Back in March my hiking partner and I summited Gray, Skylight, and Marcy. We had a perfect Bluebird day with stunning views, perfect temperature, and excellent snow conditions. While standing atop our last summit of the day, Mt. Marcy, I stared off at the Macintyre Range. The white capped peaks set before a backdrop of blue sky was breathtaking. It was at this point that I set my sights on Iroquois Peak. We had skipped over Iroquois on our last hike to the summits of Wright and Algonquin. It felt very incomplete to me that we hadn’t gone over to Iroquois. That day we decided that the trek to the 4,840 foot summit of Iroquois would officially be my birthday hike for November, 2015.
Fast forward through 8 months of anticipation. The weather reports were spotty throughout the week leading up to my birthday. I had checked the weather in the valley as well as the NOAA Mountain Point Forecast daily to help gage the temperatures, wind speeds, and snowfall for the day of the hike. Knowing that we were to be spending quite a bit of time above tree line, the wind would play a big role in the equipment we carried along. The temperatures had been unseasonably warm. We were looking at starting at the trailhead with 44 degrees and ending at the summit with -2 with wind chill.
The final NOAA forecast and local weather reports for the day were poor. The excitement I had built up over the pervious months was quickly turning into disappointment. The valleys were expecting 60% chance of rain and full cloud cover for the entirety of the day. Each hour we were expected to be above tree line was listed as OB on the NOAA Mountain Point Forecast. We learned that OB means the summit would be “obscured by clouds”. The most discouraging aspect beyond the rain and clouds was to read that the winds were expected to be 40-50 mph. After an eye opening experience with violent winds at the summit of Wright Peak, I gained a whole new respect for the power of nature. We struggled with the possibility of choosing a different peak below the tree line. I had come to terms with the fact that hiking Iroquois on this day may not happen. I convinced myself that it would be a perfect day no matter the hike, so long as we hiked.
When we pulled into the Adirondack Loj Parking area we had both made the decision to move forward with our plan for Iroquois. It was my birthday after all! We agreed to turn back if the winds were too strong to handle, but a little rain and cloud cover wasn’t going to take this from us!
We started out from the Loj at 6:54 am. The temperatures were hovering in the high 30s, and the trails were bare. A snow squall that came up during our drive had left very little evidence that it had ever blown through.
We reached the junction for Marcy Dam at 7:15am. The trail becomes a steady incline and at times very steep with an elevation gain of 2,992′ in the three miles from this junction to the summit of Algonquin. The trail became icy with a thin layer of fresh snow. Noticing shadows on the ground, I looked up to the sky. Could it be? Was it blue sky and sunshine? The excitement I felt prior to reading the weather reports was coming back.
The steady incline, increasing snow cover, and firming of the ground were a welcome change to the muddy start we had to the day. We reached the junction for Wright Peak (one mile from the summit of Algonquin) at 9:36. The hike to this point was a steady climb, but my memory of the trail was that it was about to get much steeper. We still had blue sky, but the clouds were moving along fast. Fast enough to prompt us to prepare ourselves for the wind by adding a wind-proof protective layer. Only one mile to the Summit of Algonquin, but mostly above tree line.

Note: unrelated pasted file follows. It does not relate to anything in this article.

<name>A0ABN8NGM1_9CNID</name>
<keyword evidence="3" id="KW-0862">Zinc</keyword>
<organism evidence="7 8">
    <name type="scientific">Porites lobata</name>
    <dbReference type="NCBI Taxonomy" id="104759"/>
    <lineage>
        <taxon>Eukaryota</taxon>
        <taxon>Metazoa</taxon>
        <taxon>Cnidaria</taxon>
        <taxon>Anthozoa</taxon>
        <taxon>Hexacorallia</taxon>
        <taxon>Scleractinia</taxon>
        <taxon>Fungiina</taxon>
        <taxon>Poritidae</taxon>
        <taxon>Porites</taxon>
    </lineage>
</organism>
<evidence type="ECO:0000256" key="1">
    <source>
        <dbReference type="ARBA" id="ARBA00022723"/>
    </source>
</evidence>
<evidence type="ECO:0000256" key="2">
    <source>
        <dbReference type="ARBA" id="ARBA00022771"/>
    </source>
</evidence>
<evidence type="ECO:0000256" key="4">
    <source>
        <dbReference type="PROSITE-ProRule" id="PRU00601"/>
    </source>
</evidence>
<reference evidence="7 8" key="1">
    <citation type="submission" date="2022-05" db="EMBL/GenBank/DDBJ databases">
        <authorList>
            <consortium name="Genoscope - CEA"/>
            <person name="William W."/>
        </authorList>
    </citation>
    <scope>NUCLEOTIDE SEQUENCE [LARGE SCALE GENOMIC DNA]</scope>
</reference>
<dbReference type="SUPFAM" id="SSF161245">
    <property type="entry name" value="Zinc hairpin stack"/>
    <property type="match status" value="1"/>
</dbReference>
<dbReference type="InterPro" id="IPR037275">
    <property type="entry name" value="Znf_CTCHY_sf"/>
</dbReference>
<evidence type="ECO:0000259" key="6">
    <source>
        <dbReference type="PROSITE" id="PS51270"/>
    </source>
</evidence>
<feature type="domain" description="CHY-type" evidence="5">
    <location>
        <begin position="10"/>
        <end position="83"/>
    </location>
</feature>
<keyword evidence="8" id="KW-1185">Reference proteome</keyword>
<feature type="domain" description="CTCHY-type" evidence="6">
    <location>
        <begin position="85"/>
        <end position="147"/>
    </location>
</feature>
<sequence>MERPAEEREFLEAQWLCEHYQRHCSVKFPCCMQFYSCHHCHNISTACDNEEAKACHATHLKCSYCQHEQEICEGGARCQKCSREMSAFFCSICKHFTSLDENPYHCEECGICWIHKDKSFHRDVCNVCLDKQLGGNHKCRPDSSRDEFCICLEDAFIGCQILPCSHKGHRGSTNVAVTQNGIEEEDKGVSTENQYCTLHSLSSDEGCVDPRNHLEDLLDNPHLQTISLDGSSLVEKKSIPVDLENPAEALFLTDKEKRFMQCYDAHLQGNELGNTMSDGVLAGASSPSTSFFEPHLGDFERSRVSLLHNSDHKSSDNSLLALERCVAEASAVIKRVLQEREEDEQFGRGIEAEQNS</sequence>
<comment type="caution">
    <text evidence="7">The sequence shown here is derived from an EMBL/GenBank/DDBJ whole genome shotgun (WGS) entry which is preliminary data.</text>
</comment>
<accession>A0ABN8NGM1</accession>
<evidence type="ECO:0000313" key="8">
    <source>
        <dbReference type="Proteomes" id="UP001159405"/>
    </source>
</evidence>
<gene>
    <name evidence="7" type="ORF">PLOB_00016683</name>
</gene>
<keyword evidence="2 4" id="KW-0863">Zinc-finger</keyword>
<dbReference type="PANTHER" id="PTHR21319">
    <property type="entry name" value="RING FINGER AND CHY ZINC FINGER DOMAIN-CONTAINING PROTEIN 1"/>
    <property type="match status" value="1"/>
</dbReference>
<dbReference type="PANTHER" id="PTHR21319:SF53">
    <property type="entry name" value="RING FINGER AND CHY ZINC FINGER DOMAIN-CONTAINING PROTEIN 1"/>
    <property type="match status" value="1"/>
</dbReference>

Two hours and one steep and icy mile later we reached our first summit of the day, Algonquin. The winds were well within the realm of safety somewhere between 35 and 4o mph. The partly cloudy sky was definitely not OB as NOAA had predicted giving us 360 degree views. The clouds above us cast shadows on the valley below painting a magnificent scene as they danced along.
We stayed a short time before moving on to the next stop at Boundary Peak. The trail down the opposite side of Algonquin is clearly marked with large cairns before reaching the alpine scrub. At the final cairn along the edge of the shrubs is a wooden sign indicating the yellow trail turns to the left. The unmarked herd path to Boundary Peak is located to the right. The heard path dips into the low alpine brush for only a short while before popping back out above tree line to the summit of Boundary peak. We reached Boundary Peak at 12:49 pm. We didn’t pause here any longer than it took to grab a few photos.
Only 16 minutes later, at 1:05pm, we reached the day’s final summit. The sky was still a perfect backdrop of blue with a speckling of white clouds. Mother Nature graced us with a Perfect day in what was forecast to be a nasty mix of rain, snow, obscure summits, and dangerous wind. Another Birthday hike in the books, and one more Adirondack high peak to add to my tally. Had we made the decision to avoid this hike all together, we would have been very disappointed. Accepting that we would turn around if the weather had turned was the way to go. I’ll keep checking in with NOAA and the Weather Channel, but unless they give me a 100% chance of a Hurricane Irene style rerun, I may just attempt it knowing that I can always turn back.